A Xanax Diary, Indeed
My life lately–more than usual–is very dog-centric. Kallie had surgery on both knees on June 26 to alleviate stress on her tearing crutiate ligaments. It’s a serious procedure, but one that my surgeon commonly performs on dogs. I think one of the most challenging parts is the recovery time: 10-12 weeks of low or little physical activity so as not to damage the healing knees. But the light at the end of the tunnel is pretty close to a 100% recovery.
Though almost two weeks out from surgery, her recovery is already making me marvel. But the first night home after a one-night stay in the hospital after surgery was…horrid–for both of us. And it left me feeling despondent, alone and completely submerged in memories of my life with Ken when he came home from the hospital from his hemipelvectomy. Lack of sleep, an anxious, whining pup and the prospect of the same every night for the foreseeable future left me with desperate thoughts. They cut through the haze of my clouded and tired mind like a razor blade:
Ken was your home. Now that he’s gone, so you don’t have one.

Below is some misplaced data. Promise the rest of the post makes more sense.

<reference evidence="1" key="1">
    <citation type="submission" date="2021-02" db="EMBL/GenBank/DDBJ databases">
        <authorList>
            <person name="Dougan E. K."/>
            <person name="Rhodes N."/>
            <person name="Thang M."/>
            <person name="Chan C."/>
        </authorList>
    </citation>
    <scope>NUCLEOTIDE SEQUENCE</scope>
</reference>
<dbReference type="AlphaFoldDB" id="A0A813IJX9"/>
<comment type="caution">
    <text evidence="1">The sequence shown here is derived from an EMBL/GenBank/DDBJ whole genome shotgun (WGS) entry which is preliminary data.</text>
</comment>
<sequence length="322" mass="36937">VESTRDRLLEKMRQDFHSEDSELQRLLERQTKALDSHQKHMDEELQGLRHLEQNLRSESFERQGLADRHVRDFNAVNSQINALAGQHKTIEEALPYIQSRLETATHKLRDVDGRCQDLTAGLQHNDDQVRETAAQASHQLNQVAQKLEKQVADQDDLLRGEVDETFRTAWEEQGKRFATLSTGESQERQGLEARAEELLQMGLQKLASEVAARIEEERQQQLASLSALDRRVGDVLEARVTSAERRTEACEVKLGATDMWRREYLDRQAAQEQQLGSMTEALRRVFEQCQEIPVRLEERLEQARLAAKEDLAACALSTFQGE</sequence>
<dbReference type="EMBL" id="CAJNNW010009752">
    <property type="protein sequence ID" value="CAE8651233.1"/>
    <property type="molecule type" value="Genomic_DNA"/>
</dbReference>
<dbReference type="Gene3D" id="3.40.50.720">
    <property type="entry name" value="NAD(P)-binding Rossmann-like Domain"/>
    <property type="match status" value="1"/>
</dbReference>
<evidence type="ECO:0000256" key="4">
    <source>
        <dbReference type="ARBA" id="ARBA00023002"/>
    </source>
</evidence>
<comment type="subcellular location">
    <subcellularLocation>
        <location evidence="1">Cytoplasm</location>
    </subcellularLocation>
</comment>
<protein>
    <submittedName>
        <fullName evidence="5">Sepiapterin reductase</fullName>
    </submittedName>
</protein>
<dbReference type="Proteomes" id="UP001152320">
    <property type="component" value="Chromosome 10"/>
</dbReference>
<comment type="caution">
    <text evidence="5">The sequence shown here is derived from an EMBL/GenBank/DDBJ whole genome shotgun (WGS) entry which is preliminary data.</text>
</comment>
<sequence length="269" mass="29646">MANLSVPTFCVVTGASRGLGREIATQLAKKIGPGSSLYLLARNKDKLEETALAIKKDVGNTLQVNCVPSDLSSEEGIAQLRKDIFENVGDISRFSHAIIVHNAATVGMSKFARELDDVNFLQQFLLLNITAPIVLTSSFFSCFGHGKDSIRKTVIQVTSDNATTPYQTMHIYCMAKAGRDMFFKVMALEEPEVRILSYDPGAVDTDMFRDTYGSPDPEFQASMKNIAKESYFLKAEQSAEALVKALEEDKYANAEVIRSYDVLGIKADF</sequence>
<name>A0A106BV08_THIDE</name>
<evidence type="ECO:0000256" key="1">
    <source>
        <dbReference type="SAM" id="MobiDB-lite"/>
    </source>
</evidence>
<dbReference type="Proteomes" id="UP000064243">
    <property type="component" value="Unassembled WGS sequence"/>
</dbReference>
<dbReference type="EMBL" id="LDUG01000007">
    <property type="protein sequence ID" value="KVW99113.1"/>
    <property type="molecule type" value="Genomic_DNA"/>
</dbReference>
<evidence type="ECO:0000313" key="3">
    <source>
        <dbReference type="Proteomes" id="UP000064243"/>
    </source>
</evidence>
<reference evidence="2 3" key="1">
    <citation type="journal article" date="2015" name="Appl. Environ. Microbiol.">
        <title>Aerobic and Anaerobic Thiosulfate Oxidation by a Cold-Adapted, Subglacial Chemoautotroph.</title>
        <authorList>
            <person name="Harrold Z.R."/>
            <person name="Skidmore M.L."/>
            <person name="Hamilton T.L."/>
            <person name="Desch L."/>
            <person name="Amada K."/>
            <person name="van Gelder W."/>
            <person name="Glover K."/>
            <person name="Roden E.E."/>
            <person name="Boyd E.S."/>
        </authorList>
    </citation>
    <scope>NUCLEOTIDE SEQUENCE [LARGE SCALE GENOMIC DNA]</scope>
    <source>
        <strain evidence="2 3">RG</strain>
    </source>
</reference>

You don’t belong anywhere.
Your life is a purgatory of your own making.
It was almost like another person was saying these horrible things to me, convincing me of their truth. And worse, my sleep-deprived self was believing it. I was shuffling around the apartment, dispensing meds and comfort to Kallie, weeping on and off throughout the night and morning. It was completely ridiculous–even I could see that as dawn approached. And as the new day began, another thought occurred to me:
I’d had enough melancholy and self-pity, and picked myself up with a little nudge from this blog’s namesake to get me moving in the right direction. It wasn’t long before I was back in the driver’s seat of my life as I tended to my helpless puppy for the first couple of days. It was an unexpected detour for me, having felt pretty secure that I’ve done my best to deal with grief and change and life. Maybe it’s a reminder that in times of great distraction or stress, doubts can always slip into the little cracks that can form. More than anything, it was surprising for me. I was so focused on Kallie’s condition, the negativity about life after Ken side-swiped me from left field, and knocked me on my ass before I got a handle on it.
Caring her Kallie post-op would have no doubt been easier with Ken. Everything in general is easier with two–and more specifically with Ken. And caregiving was one of things he did expertly. I remember our first winter back in Chicago from LA, we got the flu at almost the same time. I took care of him until I couldn’t. Luckily, as I felt worse, he felt better. It was the perfect metaphor for our relationship.
In terms of taking care of Kallie, we would have kept each other from stressing too much, and taken great comfort in the team we comprised. As for now, I try to remember to take great pride in the team of one I’ve become, carrying with me all the goodness I learned from Ken and from our life together.
2 weeks down. 8ish more to go.